Daily Graphic

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This article is about the American newspaper The Daily Graphic. For the British newspaper of the same name, see The Graphic. For the Ghanaian newspaper of the same name, see Daily Graphic (Ghana).
Daily Graphic
Daily Graphic 7 October 1873.png
October 7, 1873 front page, showing Washington Donaldson's balloon team ascending in an ill-fated attempt to cross the Altantic
Type Daily
Format tabloid
Founded March 4, 1873
Ceased publication September 23, 1889
Headquarters 39 & 41 Park Place, Manhattan, New York
Circulation 10,000 at peak[1]

The Daily Graphic: An Illustrated Evening Newspaper was the first American newspaper with daily illustrations. It was founded in New York in 1873 by Canadian engravers George-Édouard Desbarats and William Leggo, and began publication in March of that year. It continued publication until September 23, 1889.

History[edit]

Flush with their printing success in Canada, Desbarats and Leggo relocated to New York in 1873 to found the Daily Graphic. Highly illustrated, its lavish engravings included cartoons, reproductions of paintings, and illustrations of contemporary news events and notable personalities. While pioneering, the paper was not a financial success, and Desbarats later returned to Montreal, with Leggo following at least by 1879.[2][3]

The business management of the paper was initially headed up by Charles and James Goodsell. David Croly, former managing editor of the New York World, was the inital editor of the paper, serving from 1873 through 1878.[4] Mark Twain wryly commented to Croly after seeing the first issue: "I don't care much about reading ... but I do like to look at pictures, and the illustrated weeklies do not come as often as I need them."[1] Croly was an admirer of Walt Whitman, and published a number of his poems in the Graphic.[5][6]

An early publicity stunt pulled by the Graphic in 1873 was the sponsoring of a cross-Atlantic balloon trip by Washington Donaldson. The flight proved unsuccessful, but it did draw significant attention to the paper.[7]

A Scene in Shantytown, New York, March 4, 1880, the first newspaper photo printed using a halftone screen.

Engraver Stephen Henry Horgan helped push the photographic printing efforts of the paper. The paper published an image of Steinway Hall from a photograph on December 2, 1873. And "A Scene in Shantytown, New York" appeared in the March 4, 1880 issue; the first halftone photograph ever printed by a newspaper.[8][9]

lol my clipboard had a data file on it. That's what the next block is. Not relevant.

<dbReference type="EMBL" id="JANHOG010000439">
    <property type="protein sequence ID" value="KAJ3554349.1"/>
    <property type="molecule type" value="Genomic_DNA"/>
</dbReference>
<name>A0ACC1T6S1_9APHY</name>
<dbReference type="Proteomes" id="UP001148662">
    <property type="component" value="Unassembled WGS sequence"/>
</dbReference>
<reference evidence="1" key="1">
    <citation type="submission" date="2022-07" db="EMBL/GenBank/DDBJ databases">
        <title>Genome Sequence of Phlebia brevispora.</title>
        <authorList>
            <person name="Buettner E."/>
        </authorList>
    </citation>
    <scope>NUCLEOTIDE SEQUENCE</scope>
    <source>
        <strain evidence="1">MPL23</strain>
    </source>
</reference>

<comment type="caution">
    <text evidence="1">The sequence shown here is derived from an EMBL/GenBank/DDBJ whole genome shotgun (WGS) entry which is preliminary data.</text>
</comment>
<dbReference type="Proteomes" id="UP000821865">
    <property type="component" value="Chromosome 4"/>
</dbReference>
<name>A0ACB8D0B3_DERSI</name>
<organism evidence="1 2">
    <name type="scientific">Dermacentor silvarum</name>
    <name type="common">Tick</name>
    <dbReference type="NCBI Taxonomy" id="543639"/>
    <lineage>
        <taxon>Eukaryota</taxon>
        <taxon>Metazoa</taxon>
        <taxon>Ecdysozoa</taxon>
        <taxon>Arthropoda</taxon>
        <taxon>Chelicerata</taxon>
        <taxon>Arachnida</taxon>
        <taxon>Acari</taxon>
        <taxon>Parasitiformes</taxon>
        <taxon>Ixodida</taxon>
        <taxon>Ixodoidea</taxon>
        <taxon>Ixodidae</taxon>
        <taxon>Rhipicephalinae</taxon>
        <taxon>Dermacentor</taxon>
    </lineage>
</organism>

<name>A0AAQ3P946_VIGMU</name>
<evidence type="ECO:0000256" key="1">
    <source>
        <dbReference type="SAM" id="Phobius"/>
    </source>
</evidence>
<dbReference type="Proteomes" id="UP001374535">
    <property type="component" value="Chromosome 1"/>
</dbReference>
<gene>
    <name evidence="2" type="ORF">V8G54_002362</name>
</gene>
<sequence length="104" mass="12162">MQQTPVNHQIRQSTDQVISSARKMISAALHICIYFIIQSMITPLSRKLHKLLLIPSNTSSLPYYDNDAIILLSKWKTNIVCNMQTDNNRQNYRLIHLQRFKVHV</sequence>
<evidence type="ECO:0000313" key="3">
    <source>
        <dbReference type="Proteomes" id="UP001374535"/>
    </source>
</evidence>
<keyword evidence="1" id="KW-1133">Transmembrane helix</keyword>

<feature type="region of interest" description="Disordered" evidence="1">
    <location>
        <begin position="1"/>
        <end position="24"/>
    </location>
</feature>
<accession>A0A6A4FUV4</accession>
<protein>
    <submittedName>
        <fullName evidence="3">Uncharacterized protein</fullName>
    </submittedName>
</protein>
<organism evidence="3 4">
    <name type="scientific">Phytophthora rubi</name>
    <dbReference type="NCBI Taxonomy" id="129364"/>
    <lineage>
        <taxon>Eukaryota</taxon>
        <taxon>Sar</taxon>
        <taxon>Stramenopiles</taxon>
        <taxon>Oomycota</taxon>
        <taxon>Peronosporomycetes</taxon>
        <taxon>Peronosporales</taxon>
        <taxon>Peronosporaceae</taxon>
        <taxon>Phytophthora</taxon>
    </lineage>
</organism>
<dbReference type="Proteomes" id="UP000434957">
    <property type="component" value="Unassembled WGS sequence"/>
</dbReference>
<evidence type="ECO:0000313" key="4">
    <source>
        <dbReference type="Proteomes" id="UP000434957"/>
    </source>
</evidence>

The Graphic was also the first American paper to print a daily weather map, which started in its May 9, 1879 edition.[10][11] The U.S. government provided the map through its Weather Services and paid the paper $10 a day to run it, which ran through September 1882 when the service ended.[12]

Isaac M. Gregory served as editor of the paper from 1882-1885 before moving on to edit Judge magazine.[13]

A Weekly Graphic compilation was also offered by the paper, and was available by delivery by mail.

Detail of 1877 New York City map by D.A. Edsall & Co., showing location of the Graphic offices at 39 & 41 Park Place.

Other papers[edit]

The London newspaper The Graphic, which was founded in 1869, commenced publication of its own Daily Graphic on January 4, 1890. It was illustrated with line drawings and woodcuts; photoengraving and halftone was considered too complex a process.[14]

The Daily Graphic was not connected with the New York Evening Graphic, published from 1924 to 1932, and most famous for Walter Winchell's gossip column.

Reproduced from the Daily Graphic[edit]

References[edit]

  1. ^ a b Kobre, Sidney. Development of American journalism, p. 373 (1969)
  2. ^ Black, Harry. Canadian Scientists and Inventors: Biographies of People who Shaped Our World, p. 57 (2d ed. 2008)
  3. ^ (3 January 1877). What it Costs to Publish Picture Papers, Cincinnati Daily Star, p. 2., col. 1-2 (1877 news report explains unprofitability of paper to date)
  4. ^ Harp, Gillis J. Positivist Republic, p. 185 (1995)
  5. ^ The New York Daily Graphic, The Walt Whitman Archive, Retrieved 17 May 2014
  6. ^ (13 September 1883). The Graphic, The American Stationer, p. 425
  7. ^ (22 August 1883) New York Gossip, Omaha Daily Bee, p. 2, col. 2
  8. ^ Brown, Joshua. Beyond the Lines: Pictorial Reporting, Everyday Life, and the Crisis of Gilded Age America, pp. 67, 267-68 (2002)
  9. ^ (2 December 1873). Steinway Hall (from a photograph by Pach), Daily Graphic (on page 2, right bottom column, of the same edition, it states: "It is worthy of inspection, too, as being the first picture ever printed in a newspaper directly from a photograph. There has been no intervention of artist or engraver but the picture is transferred directly from a negative by means of our own patented process of 'granulated photography'.")
  10. ^ McCardell, Paul (12 May 2012). First U.S. weather map debuted 136 years ago, Baltimore Sun
  11. ^ (9 May 1879). The Graphic and the Weather, Daily Graphic (article noting first appearance that day of the weather map)(p.495 of same issue showing map)
  12. ^ Monmonier, Mark Maps with the News: The Development of American Journalistic Cartography, p. 114 (1989)
  13. ^ (May 1893). Sketch on Gregory, Art in Advertising, Vol. 7, No. 3, p. 89
  14. ^ William Gamble, Penrose’s Annual. The Process Year Book & Review of the Graphic Arts, Volume XXIX, 1927 at 2

External links[edit]